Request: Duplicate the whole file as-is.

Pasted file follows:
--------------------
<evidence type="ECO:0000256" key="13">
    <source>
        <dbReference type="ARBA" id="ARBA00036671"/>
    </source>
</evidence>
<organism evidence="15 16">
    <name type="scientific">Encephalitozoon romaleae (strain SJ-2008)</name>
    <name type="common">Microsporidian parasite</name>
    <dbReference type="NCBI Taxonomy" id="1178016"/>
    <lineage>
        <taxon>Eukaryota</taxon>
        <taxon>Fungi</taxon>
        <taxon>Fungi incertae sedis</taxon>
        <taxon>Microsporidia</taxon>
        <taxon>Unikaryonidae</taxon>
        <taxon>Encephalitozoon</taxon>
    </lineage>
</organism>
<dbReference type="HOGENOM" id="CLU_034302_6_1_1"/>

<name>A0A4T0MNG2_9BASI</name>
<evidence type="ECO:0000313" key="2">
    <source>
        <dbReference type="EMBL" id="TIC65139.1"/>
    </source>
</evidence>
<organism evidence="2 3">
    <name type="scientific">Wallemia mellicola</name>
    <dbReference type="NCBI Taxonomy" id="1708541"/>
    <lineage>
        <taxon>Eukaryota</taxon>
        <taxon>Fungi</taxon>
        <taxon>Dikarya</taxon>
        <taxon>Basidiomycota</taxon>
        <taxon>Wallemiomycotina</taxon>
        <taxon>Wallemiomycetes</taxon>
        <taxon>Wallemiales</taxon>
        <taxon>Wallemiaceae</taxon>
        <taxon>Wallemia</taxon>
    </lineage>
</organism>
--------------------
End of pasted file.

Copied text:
<evidence type="ECO:0000256" key="13">
    <source>
        <dbReference type="ARBA" id="ARBA00036671"/>
    </source>
</evidence>
<organism evidence="15 16">
    <name type="scientific">Encephalitozoon romaleae (strain SJ-2008)</name>
    <name type="common">Microsporidian parasite</name>
    <dbReference type="NCBI Taxonomy" id="1178016"/>
    <lineage>
        <taxon>Eukaryota</taxon>
        <taxon>Fungi</taxon>
        <taxon>Fungi incertae sedis</taxon>
        <taxon>Microsporidia</taxon>
        <taxon>Unikaryonidae</taxon>
        <taxon>Encephalitozoon</taxon>
    </lineage>
</organism>
<dbReference type="HOGENOM" id="CLU_034302_6_1_1"/>

<name>A0A4T0MNG2_9BASI</name>
<evidence type="ECO:0000313" key="2">
    <source>
        <dbReference type="EMBL" id="TIC65139.1"/>
    </source>
</evidence>
<organism evidence="2 3">
    <name type="scientific">Wallemia mellicola</name>
    <dbReference type="NCBI Taxonomy" id="1708541"/>
    <lineage>
        <taxon>Eukaryota</taxon>
        <taxon>Fungi</taxon>
        <taxon>Dikarya</taxon>
        <taxon>Basidiomycota</taxon>
        <taxon>Wallemiomycotina</taxon>
        <taxon>Wallemiomycetes</taxon>
        <taxon>Wallemiales</taxon>
        <taxon>Wallemiaceae</taxon>
        <taxon>Wallemia</taxon>
    </lineage>
</organism>